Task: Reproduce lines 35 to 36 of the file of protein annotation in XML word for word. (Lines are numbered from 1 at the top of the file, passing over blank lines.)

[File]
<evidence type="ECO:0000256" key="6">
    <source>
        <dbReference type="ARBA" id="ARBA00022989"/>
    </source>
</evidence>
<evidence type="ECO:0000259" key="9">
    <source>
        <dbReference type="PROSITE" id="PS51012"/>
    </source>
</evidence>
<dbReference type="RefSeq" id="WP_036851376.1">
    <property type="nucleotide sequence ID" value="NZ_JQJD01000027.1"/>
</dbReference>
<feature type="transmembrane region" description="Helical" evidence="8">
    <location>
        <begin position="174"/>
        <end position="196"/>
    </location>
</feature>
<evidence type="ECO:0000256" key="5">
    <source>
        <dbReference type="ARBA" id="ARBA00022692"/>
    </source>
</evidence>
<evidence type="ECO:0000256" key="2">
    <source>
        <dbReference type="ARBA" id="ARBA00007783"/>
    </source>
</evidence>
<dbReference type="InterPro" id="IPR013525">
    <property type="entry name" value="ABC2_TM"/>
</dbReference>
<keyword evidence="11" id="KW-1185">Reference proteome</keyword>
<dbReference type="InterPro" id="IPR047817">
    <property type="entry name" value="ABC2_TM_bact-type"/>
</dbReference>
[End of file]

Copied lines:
    <property type="entry name" value="ABC2_TM_bact-type"/>
</dbReference>